As the crowd started to clear, the temple volunteers began resting. The Mid-Autumn Festival can be seen as an occasion that brought people with attachment to Hong San Temple together. Many at the event were actually friends (or even family). Meanwhile, the younger generations mingled happily with one another. Many were evidently familiar with the space.
Through the Mid-Autumn Festival, one can observe the social network within Hong San Temple. Although the volunteers and followers do not live in the same kampong anymore, they continue to maintain healthy relations. As such, Hong San Temple actually serves as a common venue, and facilitates to bring people of different generations together. Also, the Mid-Autumn Festival helped to pave the way for the bigger upcoming Nine Emperor Gods Festival. It was a chance for some to enjoy meat before the strict vegetarian diet begins. For others, it was a joyous occasion to spend with their family and friends.
Pre-Festival: Spring Cleaning on 1st October 2017
Hong San Temple was ‘cleansed’ on 1st October, to which the event served as an indicator for direct participants (e.g. Towkays, Lor Zhu, Lao Cai You and certain committee members depending on portfolios) to start their vegetarian diet. On the other hand, the other participants who were not selected to serve the deities that year would typically start their vegetarian diet 3 days before the Inviting Ceremony. Similar to 2016, the ‘cleansing’ of the temple was thorough and extends to the cooking equipment and utensils.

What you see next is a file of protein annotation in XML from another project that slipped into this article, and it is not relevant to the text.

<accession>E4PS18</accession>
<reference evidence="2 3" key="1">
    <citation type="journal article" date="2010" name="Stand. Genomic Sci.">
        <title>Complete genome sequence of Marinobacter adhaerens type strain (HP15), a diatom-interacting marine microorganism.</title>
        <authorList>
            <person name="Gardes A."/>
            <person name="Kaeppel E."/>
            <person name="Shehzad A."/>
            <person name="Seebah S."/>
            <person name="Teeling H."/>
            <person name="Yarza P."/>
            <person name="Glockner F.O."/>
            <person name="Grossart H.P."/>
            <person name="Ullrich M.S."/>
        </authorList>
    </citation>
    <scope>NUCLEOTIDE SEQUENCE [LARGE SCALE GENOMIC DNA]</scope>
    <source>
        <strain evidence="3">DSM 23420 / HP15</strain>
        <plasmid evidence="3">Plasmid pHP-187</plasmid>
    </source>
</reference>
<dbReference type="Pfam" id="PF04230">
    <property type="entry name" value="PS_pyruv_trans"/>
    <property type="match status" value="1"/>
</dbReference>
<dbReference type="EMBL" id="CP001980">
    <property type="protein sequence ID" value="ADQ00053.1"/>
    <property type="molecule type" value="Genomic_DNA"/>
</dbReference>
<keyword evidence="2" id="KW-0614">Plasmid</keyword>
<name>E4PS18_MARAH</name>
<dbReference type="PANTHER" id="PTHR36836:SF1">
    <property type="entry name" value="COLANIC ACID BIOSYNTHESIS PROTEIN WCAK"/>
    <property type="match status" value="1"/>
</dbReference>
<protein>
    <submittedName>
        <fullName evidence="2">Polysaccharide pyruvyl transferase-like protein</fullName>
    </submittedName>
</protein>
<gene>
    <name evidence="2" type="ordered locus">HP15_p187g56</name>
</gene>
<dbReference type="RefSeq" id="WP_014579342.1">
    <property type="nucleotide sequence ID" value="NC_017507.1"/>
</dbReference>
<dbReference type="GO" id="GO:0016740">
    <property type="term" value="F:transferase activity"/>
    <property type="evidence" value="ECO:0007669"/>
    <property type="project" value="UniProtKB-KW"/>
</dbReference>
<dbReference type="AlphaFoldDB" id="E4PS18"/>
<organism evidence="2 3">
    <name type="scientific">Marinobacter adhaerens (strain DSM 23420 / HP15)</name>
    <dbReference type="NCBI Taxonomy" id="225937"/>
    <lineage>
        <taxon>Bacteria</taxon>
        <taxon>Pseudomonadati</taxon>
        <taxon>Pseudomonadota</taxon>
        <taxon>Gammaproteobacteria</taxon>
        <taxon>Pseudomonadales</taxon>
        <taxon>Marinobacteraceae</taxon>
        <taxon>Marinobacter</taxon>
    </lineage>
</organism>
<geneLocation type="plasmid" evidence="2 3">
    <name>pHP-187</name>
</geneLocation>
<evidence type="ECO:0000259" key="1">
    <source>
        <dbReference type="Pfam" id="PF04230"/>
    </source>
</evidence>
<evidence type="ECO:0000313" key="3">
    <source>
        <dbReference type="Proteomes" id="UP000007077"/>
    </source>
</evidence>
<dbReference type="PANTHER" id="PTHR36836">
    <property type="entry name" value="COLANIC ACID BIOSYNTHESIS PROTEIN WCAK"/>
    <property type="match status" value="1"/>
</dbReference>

Giving the cupboards in the kitchen a thorough wipe.
Careful cleaning of the deities.
Making sure the signboard is in pristine condition.
Lowering of the lanterns from 2016.
Our beloved team leader hard at work.
More Preparations before the Receiving Ceremony
Hong San Temple’s main entrance, ready to receive a new round of lanterns for the upcoming year. Only the banner representing the Jade Emperor will remain Red during the Festival. This is because the Jade Emperor ranks higher than the Nine Emperor Gods. Everything else will be switched to Yellow.
The Ritual Ship that will be burnt during the Sending Off Ceremony is put in place on 09th October. Although the Ritual Ship plays no role during the Receiving Ceremony, it will send off (1) the Nine Emperor Gods and (2) misfortune during the Sending Off Ceremony. Devotees can paste stickers (with their names) on any part of the boat– as long as they do not cover other worshippers’ stickers. They do so to send away all kinds of bad luck and ‘unwelcomed’ stuffs.